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Classroom Management, Uncategorized   |   May 5, 2009

Who’s in control of your classroom?

By Angela Watson

Founder and Writer

If your students think the answer is THEM, you might be doing something RIGHT.

Recently on the playground, a child asked to get a drink and I overheard his friend mutter, “Man, teachers get to make ALL the decisions around here.” I couldn’t help but laugh, but at the same time, I wondered if that child understood just how much control students have over how a classroom is run. After all, the teacher’s decision whether or not to let the child go inside to the water fountain was based largely on the student’s behavior: could he be trusted to walk in the hallways, refrain from splashing, and come quietly back outside?

Whether the teacher is conscious of it or not, students have a great deal of influence on how the day goes. When teachers recognize this fact, and show kids the power of their influence on how the classroom is run, a profound transformation can take place in which kids learn to self-regulate.

Here’s an excerpt from my book The Cornerstone: Classroom Management That Makes Teaching More Effective, Efficient, and Enjoyable about how to make a clear connection between the way STUDENTS behave and the way YOU behave:


Students’ cooperation or lack thereof has a remarkable effect on both the direction and outcome of a lesson. The problem is that children don’t realize the power of their influence unless you point it out to them. Students must be led to understand that when they follow the rules, you smile a lot, you give them privileges and additional freedom, and you trust them with fun activities. Similarly, they must learn that when they don’t contribute to an orderly classroom, you have no choice but to pull in the reins. This must be taught EXPLICITLY at first—students do not automatically make the connection between what they do and what you do! And once you’ve taught them that their behavior affects how the classroom is run, you must reinforce this understanding throughout the day by responding CONSISTENTLY to behavioral infractions.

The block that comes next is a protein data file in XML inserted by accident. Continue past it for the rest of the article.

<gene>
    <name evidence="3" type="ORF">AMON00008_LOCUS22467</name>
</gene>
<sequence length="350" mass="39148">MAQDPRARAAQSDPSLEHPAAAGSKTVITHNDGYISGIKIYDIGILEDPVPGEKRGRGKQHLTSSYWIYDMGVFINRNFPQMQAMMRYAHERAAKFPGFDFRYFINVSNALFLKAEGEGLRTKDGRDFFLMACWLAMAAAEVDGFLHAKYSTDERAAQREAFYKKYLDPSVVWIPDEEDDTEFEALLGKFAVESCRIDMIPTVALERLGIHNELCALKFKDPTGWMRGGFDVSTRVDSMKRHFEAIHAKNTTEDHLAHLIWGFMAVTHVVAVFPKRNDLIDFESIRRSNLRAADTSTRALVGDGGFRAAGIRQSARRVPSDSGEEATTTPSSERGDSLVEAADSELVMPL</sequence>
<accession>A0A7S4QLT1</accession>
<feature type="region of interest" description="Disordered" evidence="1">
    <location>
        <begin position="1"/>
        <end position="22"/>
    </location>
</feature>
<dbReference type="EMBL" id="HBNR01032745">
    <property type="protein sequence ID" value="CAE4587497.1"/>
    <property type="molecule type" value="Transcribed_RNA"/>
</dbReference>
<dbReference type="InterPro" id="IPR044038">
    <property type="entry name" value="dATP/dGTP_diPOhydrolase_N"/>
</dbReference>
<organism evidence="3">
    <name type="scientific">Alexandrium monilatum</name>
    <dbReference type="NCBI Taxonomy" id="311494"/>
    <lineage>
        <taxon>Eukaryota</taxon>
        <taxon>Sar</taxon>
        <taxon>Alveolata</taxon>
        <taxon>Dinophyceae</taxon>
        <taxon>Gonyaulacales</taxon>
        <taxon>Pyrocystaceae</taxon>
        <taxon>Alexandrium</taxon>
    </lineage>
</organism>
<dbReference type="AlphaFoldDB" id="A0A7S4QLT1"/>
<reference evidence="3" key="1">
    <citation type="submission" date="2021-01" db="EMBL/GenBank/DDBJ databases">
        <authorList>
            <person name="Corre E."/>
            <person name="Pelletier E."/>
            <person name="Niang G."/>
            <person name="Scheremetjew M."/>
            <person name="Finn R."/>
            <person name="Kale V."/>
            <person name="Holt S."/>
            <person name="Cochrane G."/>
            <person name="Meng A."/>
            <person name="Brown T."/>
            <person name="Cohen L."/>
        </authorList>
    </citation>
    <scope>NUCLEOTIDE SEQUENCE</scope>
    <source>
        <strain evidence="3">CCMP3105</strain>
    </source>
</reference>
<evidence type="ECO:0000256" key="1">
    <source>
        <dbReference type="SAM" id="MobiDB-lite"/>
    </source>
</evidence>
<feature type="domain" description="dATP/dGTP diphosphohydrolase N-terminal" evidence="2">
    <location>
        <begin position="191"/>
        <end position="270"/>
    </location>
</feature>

Teaching students about the connection between their behavior and yours is a relatively simple matter of pointing it out. When students play around while lining up, say with a disappointed face, “Well, I guess you’re not ready. Have a seat, please. When it’s quiet, I’ll line you back up again.” When students look unhappy, say, “I know, it makes me unhappy, too. I don’t want to be late for lunch, either. The people who were playing around are causing me to miss my lunch time, too! But this is what I have to do when students misbehave, because I want them to learn to make good choices.” When students do line up correctly the next time, let them see how the right decisions also influenced the way things happen in the classroom by saying, “Wow! Almost every single person got right to their spot and didn’t say a word! I’m so impressed! See how fast and easy that was? We’re actually going to have an extra minute for our lunchtime because we didn’t have to wait around on anyone!”

Another conversation I have from time to time with my kids is about their behavior during projects and hands-on activities. If they start off well, I reinforce their behavior by saying, “Teachers don’t like using manipulatives when kids play around, talk to people, ignore directions, and get lazy during clean up. Those behaviors make teachers say, forget it! But when I see you all following along with me, using the materials the right way, listening to what I’m saying…that makes me want to use manipulatives with you all of the time. The more you behave like this when we do special projects, the more projects we’ll do.”